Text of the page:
It's modern times. Places change, but, people stay the same. The dungeon doors, the castle, the horse and wagons all suggest that people have been doing the same meaningless activities for hundreds of years. So, what's changed? Here, Knopfler hints at the Iron Hand from his final DS album.

    A lone piper plays the national instrument of Scotland and sets the songs tone, as the writer is thinking about someone he's lost. His observances of a carefree society in the midst of loss and despair yields the answer, "It's what it is." There's people with small worries, and then there's him.

    The highland drummer joins the piper as the wind blows stronger, triggering the writer to shiver and remember a person from his past. With the "ghosts and the ancient stones" previously mentioned, this "something from the past just comes and stares into my soul" is likely someone who has died.

    A brief mention of the Scottish Blues is another hint that the writer is lamenting for someone he's lost.

    In the wee small hours as the lantern's are about to burn out, the writer confesses that he's been up all night writing lyrics. In an instant, he's back out on the street searching. He's still amongst the ancients. He and the ghost of Nathaniel Bentley (nicknamed Dirty Dick after his refusal to bath for the remainder of his life, as he grieved the death of his fiancé on their wedding day in the late 1700's) are still in search of Little Nell. The writer is in search of his lost love, just as Bentley kept in search of his. Bentley never threw away their wedding cake, allowing it to decay on the dining room table. Bentley used to wait by his fiancé's grave for her return.

    Knopfler purposely references Bentley, as he too in this song is still searching for those lost "arms to fall into".

    For those who have lost someone dear to them, and are forced to observe the daily petty behavior of people, there is only but one thing to say in the end, "It is what it is". It's what it is, now.
    StevenPascalion November 12, 2014   Link
  • +1
    General CommentI was interested in the line "the ghost of Dirty Dick is still in search of little Nell", I didn´t really find out what it means, although I read Charles Dickens´ "Old curiosity shop"(not in English but in German)(great book) where Little Nell is the main charakter.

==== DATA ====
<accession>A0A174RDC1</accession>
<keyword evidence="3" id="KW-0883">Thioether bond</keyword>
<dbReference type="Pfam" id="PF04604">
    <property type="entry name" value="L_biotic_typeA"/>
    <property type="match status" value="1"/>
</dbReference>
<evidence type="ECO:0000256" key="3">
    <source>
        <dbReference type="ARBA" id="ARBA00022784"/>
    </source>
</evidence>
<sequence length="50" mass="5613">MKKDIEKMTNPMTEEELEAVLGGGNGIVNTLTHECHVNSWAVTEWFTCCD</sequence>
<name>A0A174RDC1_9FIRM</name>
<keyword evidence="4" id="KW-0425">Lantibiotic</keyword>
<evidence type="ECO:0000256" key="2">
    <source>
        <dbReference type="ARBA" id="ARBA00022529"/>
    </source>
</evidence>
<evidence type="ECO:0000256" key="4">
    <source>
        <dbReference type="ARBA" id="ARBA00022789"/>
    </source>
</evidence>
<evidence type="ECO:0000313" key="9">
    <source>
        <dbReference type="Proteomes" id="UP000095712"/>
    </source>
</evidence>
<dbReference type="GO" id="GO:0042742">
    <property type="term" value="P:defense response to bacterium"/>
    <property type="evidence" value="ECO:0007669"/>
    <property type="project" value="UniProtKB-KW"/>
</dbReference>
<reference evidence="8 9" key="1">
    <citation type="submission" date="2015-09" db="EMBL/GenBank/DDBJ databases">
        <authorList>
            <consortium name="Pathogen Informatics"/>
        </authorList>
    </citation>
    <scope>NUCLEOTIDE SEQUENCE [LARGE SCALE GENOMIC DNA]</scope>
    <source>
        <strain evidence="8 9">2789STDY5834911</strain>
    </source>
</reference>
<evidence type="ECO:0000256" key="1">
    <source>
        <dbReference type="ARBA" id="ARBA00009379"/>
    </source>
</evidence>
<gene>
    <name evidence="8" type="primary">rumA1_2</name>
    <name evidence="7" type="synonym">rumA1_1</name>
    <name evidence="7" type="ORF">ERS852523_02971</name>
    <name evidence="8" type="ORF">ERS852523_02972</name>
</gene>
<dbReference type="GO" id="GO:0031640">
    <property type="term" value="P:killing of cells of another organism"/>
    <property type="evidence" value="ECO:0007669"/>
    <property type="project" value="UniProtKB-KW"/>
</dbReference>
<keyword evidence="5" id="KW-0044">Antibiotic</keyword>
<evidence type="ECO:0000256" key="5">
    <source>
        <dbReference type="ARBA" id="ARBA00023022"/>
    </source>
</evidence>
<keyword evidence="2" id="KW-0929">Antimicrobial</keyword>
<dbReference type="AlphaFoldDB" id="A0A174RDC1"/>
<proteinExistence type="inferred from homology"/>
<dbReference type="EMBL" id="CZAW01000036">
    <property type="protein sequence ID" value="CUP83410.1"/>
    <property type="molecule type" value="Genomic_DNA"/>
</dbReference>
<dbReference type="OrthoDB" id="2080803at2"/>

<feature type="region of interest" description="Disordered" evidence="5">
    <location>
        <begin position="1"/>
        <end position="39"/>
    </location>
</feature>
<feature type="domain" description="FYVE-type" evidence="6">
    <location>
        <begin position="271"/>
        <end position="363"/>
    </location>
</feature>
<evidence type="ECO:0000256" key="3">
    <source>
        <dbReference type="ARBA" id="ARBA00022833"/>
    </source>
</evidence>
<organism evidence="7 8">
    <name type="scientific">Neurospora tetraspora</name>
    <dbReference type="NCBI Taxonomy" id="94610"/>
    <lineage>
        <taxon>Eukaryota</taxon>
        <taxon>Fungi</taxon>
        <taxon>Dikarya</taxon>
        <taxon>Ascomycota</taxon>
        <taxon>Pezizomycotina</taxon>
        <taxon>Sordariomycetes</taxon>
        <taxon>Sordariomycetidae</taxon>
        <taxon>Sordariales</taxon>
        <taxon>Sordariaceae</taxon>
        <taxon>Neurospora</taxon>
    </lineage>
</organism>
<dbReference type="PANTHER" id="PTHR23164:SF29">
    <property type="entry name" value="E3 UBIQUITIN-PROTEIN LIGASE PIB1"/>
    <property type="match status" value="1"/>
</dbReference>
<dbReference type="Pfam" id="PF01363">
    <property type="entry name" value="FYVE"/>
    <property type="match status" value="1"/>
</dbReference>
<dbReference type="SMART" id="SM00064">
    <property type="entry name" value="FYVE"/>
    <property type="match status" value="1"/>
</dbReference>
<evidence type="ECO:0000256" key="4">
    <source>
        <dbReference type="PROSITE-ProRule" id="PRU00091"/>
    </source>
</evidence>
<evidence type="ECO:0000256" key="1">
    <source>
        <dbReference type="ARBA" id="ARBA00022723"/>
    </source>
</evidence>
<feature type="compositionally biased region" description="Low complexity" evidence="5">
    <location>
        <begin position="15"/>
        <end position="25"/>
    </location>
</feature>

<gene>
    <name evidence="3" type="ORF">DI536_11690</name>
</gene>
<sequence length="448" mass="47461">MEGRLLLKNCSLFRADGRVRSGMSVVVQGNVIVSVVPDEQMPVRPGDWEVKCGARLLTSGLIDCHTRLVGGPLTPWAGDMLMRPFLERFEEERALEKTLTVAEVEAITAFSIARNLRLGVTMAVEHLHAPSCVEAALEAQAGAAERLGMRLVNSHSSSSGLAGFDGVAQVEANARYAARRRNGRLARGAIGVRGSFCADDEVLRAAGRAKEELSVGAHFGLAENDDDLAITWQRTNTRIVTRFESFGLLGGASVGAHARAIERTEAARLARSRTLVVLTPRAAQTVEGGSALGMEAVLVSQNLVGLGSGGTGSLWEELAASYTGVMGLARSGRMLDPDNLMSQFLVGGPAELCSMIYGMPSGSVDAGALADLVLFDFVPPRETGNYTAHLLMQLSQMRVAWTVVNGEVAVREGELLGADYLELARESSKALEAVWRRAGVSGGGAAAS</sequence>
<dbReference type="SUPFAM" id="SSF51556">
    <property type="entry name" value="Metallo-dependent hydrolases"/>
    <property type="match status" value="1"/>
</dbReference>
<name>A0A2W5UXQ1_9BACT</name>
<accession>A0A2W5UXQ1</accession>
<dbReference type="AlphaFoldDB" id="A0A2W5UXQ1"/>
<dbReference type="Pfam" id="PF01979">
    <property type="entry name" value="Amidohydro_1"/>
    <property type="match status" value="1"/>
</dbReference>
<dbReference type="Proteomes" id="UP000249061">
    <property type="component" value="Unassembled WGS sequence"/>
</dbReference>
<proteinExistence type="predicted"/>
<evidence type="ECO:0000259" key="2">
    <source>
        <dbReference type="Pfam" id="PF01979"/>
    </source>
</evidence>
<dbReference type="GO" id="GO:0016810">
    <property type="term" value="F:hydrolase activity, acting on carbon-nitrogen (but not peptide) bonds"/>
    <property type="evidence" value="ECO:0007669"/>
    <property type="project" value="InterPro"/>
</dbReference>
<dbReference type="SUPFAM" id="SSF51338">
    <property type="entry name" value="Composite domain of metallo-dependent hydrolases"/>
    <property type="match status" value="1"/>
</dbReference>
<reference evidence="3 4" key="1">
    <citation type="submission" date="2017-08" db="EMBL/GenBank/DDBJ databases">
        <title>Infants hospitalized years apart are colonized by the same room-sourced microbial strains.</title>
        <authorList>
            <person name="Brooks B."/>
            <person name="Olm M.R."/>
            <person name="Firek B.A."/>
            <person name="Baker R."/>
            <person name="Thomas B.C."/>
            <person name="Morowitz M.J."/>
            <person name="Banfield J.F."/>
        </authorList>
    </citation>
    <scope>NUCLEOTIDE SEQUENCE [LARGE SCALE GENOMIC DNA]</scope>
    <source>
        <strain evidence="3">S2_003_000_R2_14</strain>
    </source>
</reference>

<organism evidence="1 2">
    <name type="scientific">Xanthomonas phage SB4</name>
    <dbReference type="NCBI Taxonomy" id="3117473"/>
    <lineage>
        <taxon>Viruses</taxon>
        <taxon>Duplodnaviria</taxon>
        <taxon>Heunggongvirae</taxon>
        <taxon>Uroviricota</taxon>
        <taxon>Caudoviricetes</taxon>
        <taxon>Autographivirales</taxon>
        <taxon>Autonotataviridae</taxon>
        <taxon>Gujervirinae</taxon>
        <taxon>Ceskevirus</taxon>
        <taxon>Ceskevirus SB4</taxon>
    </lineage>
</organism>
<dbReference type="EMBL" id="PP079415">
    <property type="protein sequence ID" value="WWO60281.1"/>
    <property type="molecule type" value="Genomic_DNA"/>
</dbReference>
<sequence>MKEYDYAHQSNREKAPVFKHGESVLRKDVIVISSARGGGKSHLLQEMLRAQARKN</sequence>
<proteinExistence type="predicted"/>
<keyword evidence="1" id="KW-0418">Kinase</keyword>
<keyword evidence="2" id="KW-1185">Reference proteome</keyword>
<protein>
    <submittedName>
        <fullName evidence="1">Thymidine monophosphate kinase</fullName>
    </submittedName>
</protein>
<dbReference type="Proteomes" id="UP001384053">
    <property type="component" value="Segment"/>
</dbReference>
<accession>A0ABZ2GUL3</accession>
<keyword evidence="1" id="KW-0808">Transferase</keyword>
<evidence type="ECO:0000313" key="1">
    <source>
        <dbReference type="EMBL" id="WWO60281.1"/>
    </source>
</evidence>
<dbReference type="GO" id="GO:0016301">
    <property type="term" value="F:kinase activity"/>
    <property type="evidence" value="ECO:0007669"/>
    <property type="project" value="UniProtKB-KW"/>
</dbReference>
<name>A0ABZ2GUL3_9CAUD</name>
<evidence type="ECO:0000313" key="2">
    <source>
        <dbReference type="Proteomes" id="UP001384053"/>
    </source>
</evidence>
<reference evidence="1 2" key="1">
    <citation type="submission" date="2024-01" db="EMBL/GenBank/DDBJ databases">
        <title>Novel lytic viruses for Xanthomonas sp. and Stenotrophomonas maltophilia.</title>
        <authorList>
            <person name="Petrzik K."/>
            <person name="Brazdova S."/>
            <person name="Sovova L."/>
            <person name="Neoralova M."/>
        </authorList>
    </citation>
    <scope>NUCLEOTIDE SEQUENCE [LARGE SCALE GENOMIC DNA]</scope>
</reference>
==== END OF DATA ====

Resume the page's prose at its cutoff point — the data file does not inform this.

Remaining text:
Does anybody know what relation Charles Dickens had to Edinburgh, because I couldn´t find out yet.
    Becky385on August 02, 2002   Link
  • +1
    General CommentThe greatest Knopfler song ever. Simple as that! Love the fiddle with electric guitar combo, which Knopfler does so very well. Highly satisfying for the evocative lyrics and inimitable music.
    diluna25on May 25, 2006   Link
  • +1
    General CommentThe song mixes up the references to "Dirty Dick" and Little Nell, the latter a character in Dickens' The Old Curiosity Shop. "Dirty Dick" was a London ironmonger who went crazy when his fiancee, Nell, died the day before the wedding. There is a Dick Swiveller who looks for Little Nell. "Dirty Dick" may be looking for Nell, but not in the pages of Dickens' novel.
    logomachonon July 06, 2007   Link
  • +1
    General CommentFrom the dramatic build of the opening drums to the exquisite Knopfler guitar work, to the wordsmithmanship of a genius, this song conjures the atmosphere of times and places of old. I'll be playing this song the next time I roam the grounds of Edinburgh. For some reason, the line " High on a parapet
    A Scottish piper stands alone" has always sent shivers up my spine. Probably my favorite line of any song ever............
    rollingsalmonon August 20, 2007   Link
  • 0
    General CommentTheir is also the line "wee willie winkie with the candle stick/ still writin' songs in the wee wee hour" which is from some movie. I love the guitar solo.
    Tmo2199on March 07, 2006   Link